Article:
Ken Ham's Noah's Ark Project Calls Out 'Intolerant Liberal Friends' in Billboards

Answers in Genesis Ark Encounter project billboards going up in sixteen major cities across Kentucky in this undated image.
Answers in Genesis Ark Encounter project billboards going up in sixteen major cities across Kentucky in this undated image. | (Photo:

Ken Ham's Answers in Genesis group is launching a billboard campaign in Kentucky to advertise the full-size Noah's Ark project currently being built. The billboards are addressed to "intolerant liberal friends," and read: "Thank God You Can't Sink This Ship."

"The media and secularists have spread misinformation about the project all over the Internet and other outlets, and we want to encourage people to discover the truth about the Bible-upholding Ark Encounter," Ham, who is also the Creation Museum President and CEO, explained in his Answers in Genesis blog on Monday.

The Ark Encounter project, scheduled to be completed in 2016 in Northern Kentucky, aims to offer a theme park that presents the biblical account of Noah's Ark.

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Sixteen of the billboards are expected to go up across Kentucky, while a digital billboard is set to be placed in New York's Times Square.

"Atheists and secularists," Ham said, "do not want to see Ark Encounter built and are doing everything they can think of to stop it." He claimed that they are spreading "blatant lies and misinformation."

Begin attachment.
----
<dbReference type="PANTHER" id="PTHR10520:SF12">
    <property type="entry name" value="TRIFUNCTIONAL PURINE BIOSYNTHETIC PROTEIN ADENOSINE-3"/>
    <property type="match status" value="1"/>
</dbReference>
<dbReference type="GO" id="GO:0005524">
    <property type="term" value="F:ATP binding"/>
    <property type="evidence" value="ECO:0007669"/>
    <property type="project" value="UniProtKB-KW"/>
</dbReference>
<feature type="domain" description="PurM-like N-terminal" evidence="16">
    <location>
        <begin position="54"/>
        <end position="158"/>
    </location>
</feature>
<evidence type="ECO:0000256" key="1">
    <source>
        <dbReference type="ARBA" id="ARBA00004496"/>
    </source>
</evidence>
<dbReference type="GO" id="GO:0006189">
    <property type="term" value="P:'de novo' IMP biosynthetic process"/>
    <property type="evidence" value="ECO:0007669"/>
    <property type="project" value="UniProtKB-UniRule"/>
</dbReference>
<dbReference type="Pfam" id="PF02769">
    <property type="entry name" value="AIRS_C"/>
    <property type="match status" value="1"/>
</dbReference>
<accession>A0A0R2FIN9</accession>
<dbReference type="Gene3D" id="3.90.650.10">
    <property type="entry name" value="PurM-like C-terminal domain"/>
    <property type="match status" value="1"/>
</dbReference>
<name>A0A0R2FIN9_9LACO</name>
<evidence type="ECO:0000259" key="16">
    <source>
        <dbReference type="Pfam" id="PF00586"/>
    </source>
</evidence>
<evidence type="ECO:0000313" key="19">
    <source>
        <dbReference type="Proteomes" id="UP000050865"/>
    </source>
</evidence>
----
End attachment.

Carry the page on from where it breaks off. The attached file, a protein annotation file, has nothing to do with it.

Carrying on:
The Ark Encounter has been criticized by Bill Nye "the science guy," whom Ham debated back in February. The former children's TV show presenter said that he hopes the project "goes out of business."

"If he builds that ark, it's my strong opinion, it's bad for the commonwealth of Kentucky and bad for scientists based in Kentucky and bad for the U.S.," Nye said. "And I'm not joking, bad for the world."

In March, "The Friendly Atheist" founder Hemant Mehta also criticized the idea that the Ark Encounter will bring in money for Kentucky through attracting tourists.

"If you want to help the economy, don't invest in biblical fantasies. Invest in (real) museums and planetariums and aquariums, giving children reason to think critically and dream big so that they'll enter fields that require further exploration and create the technologies necessary to drive the economic engine well into the future," Mehta wrote.

In a separate blog post on Monday, AiG posted an article to counter misinformation about the project.

"The most common myth is that the Ark Encounter is being built using tax dollars. This is utterly untrue. No unwilling taxpayers will see their tax dollars used to build the Ark. The money involved from the Kentucky Tourism tax incentive only concerns sales tax that will be collected from people who voluntarily visit the completed Ark when it is fully operational," AiG explained.

"With excellent attendance and the generation of tourism dollars for Kentucky, Ark Encounter might have the opportunity to have a portion of the sales tax it collects refunded (to a maximum-approved amount over 10 years through the state's legislation). This is the same incentive that is given to a variety of tourist attractions that have been built in Kentucky."

The article also contains photos of the construction of the Ark Encounter project.

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